Since the release of this extension to our favourite real-time game engine, we’ve successfully implemented this technology in multiple projects, nominating and winning us international design awards along the way. Who will share a bit of this exploring adventure is our Digital Product Designer Jonas Lindberg.
The first seed to this journey came back in 2018, straight from the get-go when Unity published its first information and examples of this new system. It created stunning visual effects by controlling huge amounts of particles, something previously not possible in real-time visualisations. We were instantly hooked by the examples provided and thought of ways to utilise them ourselves.
It took us some time to get along with this new add-on, how to share the setups in collaborative projects and implement it together with Unity’s 2D UI and other interactive elements of the system, especially early on with limited documentation available. We pushed through these issues by putting our heads together and exhausting a lot of options. So we started with some spare time try-out projects such as a particle-based test HMI and a holographic vehicle visualisation to get a feel for the workflow and possibilities.
While both our workflow and the first beta implementations of the VFX Graph were a bit rough around the edges, this type of no-pressure project was great for finding potential, inspiration, and figuring out a workflow in preparation for sharp projects.
Below are some early experiments coming out of the Techno Creatives' workshop
After getting into the software, it didn’t take too long for the first opportunity to utilise this new toolset. Two fantastic projects in collaboration with Veoneer and Faurecia allowed us to demonstrate the capabilities we had gathered through our explorations.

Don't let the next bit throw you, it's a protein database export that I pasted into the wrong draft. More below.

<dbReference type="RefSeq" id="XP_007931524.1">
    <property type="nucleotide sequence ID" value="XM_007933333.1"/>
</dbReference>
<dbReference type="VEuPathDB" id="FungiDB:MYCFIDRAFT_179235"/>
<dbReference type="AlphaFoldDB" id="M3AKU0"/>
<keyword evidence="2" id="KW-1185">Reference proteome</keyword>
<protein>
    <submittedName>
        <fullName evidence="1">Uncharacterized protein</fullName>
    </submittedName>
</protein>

Ahead of the 2020 instalment of CES, we again got the opportunity to support our long-term partner Veoneer by portraying their continuous efforts to push traffic safety to the next level. This includes not only state-of-the-art technology, but also research and data analysis, a topic sometimes harder to visualise to their existing and potential customers.
We portrayed some of their research progress in an interactive demo titled “Data Generator”. Unity’s VFX system enabled us to visualise the hundred of thousands of data points that make up such studies, subject to the exploration and manipulation of any visitor or presenter, all rendered in real-time.
For Faurecia CES 2020 HMI interface project, the VFX Graph served more as a detail, bringing life to parts of the UI. The client had a vision of complex visualisations promoting a key hardware feature in the interior controlling functionalities such as media equalizer, HVAC control, and even massage and relaxation modes.
These visualisation would previously have to be time-consumingly designed and pre-rendered through e.g. Adobe After Effects, but luckily we had this new tool on our side.
Unity’s VFX Graph let us set up the visualisation in its node-based UI and from there on, with the client literally looking over our shoulders, we could tweak every parameter, and see the results in real-time in front of us. This virtually non-existent iteration loop time let us perfect the visualisations to their liking and contributed to the very polished end-result of the full experience and successful demonstration.
Below are some bullet points about our learnings with the VFX Graph package. A few of them were presented at the local Unity Meetup, hosted at our Studio. We received a lot of interest in this fairly new technology and hopefully inspired some to go ahead with trying it out themselves.
Here are our quick tips to get started:
>> Are you interested in learning about how we can utilise Unity’s many functions, VFX Graph or other, to bring your product’s UI to the next level? Or to prototype a product idea quickly? Contact us and we will be happy to help you out.